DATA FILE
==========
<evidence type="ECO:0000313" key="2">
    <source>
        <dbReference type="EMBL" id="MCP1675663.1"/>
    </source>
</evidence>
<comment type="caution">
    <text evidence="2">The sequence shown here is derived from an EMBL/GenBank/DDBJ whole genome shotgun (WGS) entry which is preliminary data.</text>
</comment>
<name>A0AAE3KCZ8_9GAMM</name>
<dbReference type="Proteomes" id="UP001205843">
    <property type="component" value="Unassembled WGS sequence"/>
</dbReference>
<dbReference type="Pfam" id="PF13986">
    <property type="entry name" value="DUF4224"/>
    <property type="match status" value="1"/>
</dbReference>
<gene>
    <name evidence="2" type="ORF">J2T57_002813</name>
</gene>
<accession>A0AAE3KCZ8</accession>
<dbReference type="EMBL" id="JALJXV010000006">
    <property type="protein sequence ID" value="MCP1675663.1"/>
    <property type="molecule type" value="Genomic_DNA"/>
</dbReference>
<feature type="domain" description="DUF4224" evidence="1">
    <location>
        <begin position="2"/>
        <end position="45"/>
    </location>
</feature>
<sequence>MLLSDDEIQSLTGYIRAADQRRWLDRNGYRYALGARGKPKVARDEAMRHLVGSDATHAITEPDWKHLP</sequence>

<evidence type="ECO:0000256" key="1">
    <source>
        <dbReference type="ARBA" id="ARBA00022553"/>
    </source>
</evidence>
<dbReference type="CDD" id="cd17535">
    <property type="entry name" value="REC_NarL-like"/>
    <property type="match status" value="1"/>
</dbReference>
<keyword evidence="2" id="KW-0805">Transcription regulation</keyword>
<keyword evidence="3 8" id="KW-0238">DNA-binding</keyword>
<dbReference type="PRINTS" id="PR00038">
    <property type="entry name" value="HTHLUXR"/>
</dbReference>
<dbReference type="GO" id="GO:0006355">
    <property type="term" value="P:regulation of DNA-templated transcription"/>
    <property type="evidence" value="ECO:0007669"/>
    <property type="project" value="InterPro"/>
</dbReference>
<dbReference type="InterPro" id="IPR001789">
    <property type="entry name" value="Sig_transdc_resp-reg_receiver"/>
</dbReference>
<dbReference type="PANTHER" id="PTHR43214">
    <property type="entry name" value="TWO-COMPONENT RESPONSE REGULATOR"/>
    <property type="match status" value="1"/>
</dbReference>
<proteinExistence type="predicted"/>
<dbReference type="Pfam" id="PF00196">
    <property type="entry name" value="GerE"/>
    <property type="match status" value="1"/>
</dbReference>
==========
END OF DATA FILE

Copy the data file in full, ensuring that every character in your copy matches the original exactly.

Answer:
<evidence type="ECO:0000313" key="2">
    <source>
        <dbReference type="EMBL" id="MCP1675663.1"/>
    </source>
</evidence>
<comment type="caution">
    <text evidence="2">The sequence shown here is derived from an EMBL/GenBank/DDBJ whole genome shotgun (WGS) entry which is preliminary data.</text>
</comment>
<name>A0AAE3KCZ8_9GAMM</name>
<dbReference type="Proteomes" id="UP001205843">
    <property type="component" value="Unassembled WGS sequence"/>
</dbReference>
<dbReference type="Pfam" id="PF13986">
    <property type="entry name" value="DUF4224"/>
    <property type="match status" value="1"/>
</dbReference>
<gene>
    <name evidence="2" type="ORF">J2T57_002813</name>
</gene>
<accession>A0AAE3KCZ8</accession>
<dbReference type="EMBL" id="JALJXV010000006">
    <property type="protein sequence ID" value="MCP1675663.1"/>
    <property type="molecule type" value="Genomic_DNA"/>
</dbReference>
<feature type="domain" description="DUF4224" evidence="1">
    <location>
        <begin position="2"/>
        <end position="45"/>
    </location>
</feature>
<sequence>MLLSDDEIQSLTGYIRAADQRRWLDRNGYRYALGARGKPKVARDEAMRHLVGSDATHAITEPDWKHLP</sequence>

<evidence type="ECO:0000256" key="1">
    <source>
        <dbReference type="ARBA" id="ARBA00022553"/>
    </source>
</evidence>
<dbReference type="CDD" id="cd17535">
    <property type="entry name" value="REC_NarL-like"/>
    <property type="match status" value="1"/>
</dbReference>
<keyword evidence="2" id="KW-0805">Transcription regulation</keyword>
<keyword evidence="3 8" id="KW-0238">DNA-binding</keyword>
<dbReference type="PRINTS" id="PR00038">
    <property type="entry name" value="HTHLUXR"/>
</dbReference>
<dbReference type="GO" id="GO:0006355">
    <property type="term" value="P:regulation of DNA-templated transcription"/>
    <property type="evidence" value="ECO:0007669"/>
    <property type="project" value="InterPro"/>
</dbReference>
<dbReference type="InterPro" id="IPR001789">
    <property type="entry name" value="Sig_transdc_resp-reg_receiver"/>
</dbReference>
<dbReference type="PANTHER" id="PTHR43214">
    <property type="entry name" value="TWO-COMPONENT RESPONSE REGULATOR"/>
    <property type="match status" value="1"/>
</dbReference>
<proteinExistence type="predicted"/>
<dbReference type="Pfam" id="PF00196">
    <property type="entry name" value="GerE"/>
    <property type="match status" value="1"/>
</dbReference>